• To work for a socially conscious company: The younger generation is socially minded. One study shows that 76% of Millennials take a company’s social and environmental commitments into account when choosing where they want to work, and 64% will turn down a job if a potential employer lacks strong corporate social responsibility (CSR) practices.
  • To have their skills properly utilized and have a clear path to professional advancement: Research shows that Millennials change jobs every two years. Why? For many Millennials, they leave because they feel like they’re not being used to their fullest potential. The 2016 Deloitte Millennial Survey found that 71% of Millennial employees who are likely to leave in the next two years are dissatisfied with the way their leadership skills are being developed. Those who jump ship are also likely to say they’re being overlooked for potential leadership positions. Meanwhile, the most loyal Millennial employees say their employees offer a good amount of support and training to those wishing to move up the ladder.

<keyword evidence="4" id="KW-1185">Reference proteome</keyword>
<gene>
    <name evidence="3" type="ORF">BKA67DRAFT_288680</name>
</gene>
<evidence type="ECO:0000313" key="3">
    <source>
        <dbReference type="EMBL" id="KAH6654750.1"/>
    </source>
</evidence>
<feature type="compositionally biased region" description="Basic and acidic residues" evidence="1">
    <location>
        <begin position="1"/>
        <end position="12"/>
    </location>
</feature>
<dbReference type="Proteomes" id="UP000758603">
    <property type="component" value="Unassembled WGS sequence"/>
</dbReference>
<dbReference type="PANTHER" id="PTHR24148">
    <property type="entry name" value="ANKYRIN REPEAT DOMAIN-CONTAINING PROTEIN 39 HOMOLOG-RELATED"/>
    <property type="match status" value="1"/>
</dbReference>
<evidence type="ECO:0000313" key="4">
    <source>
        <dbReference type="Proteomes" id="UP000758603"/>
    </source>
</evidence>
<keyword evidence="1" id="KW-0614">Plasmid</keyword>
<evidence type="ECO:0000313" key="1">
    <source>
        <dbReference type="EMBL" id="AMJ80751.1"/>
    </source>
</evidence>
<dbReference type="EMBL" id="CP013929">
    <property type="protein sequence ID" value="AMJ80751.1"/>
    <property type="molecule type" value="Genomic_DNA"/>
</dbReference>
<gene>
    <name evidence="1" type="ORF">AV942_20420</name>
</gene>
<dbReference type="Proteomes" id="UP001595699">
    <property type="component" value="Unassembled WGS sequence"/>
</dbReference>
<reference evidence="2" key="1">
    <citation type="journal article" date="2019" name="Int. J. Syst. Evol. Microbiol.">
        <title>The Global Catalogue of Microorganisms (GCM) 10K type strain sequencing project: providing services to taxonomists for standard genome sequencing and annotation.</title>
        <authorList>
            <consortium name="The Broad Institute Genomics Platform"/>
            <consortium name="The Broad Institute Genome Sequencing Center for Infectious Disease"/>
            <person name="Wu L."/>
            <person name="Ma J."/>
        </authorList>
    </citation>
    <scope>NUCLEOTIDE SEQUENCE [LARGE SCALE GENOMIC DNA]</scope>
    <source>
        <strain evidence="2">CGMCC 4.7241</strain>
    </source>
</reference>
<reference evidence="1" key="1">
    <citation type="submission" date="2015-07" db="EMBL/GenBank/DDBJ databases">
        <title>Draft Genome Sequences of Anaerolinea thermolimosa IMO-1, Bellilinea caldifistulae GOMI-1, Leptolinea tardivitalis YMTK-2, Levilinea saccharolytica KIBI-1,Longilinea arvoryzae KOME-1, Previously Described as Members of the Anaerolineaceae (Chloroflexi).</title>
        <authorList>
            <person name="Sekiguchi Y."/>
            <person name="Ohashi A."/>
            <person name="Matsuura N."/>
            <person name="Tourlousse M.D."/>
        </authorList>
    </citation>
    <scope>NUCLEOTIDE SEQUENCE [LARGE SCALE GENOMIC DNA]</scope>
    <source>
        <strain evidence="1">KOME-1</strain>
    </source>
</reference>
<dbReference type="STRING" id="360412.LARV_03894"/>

What Your Company Can Do to Attract Millennials

Now that you know what Millennials are looking for, it’s time to think about how you can make your company a better fit for this next wave of employees. Here are a few ideas:

  • Loosen the reins on your work-from-home policies: How lenient you want to be on remote work depends on the needs and values of your business. You may want to consider allowing employees to work 100% remote for certain positions, or you may allow employees to work from home a certain number of days out of the week. If you’re not ready to commit to that level of flexibility, you might want to consider allotting your employees a certain number of work-from-home days per year with no questions asked. This could help your company stand out to Millennial professionals and provide greater incentives for these younger workers to stick around at your company.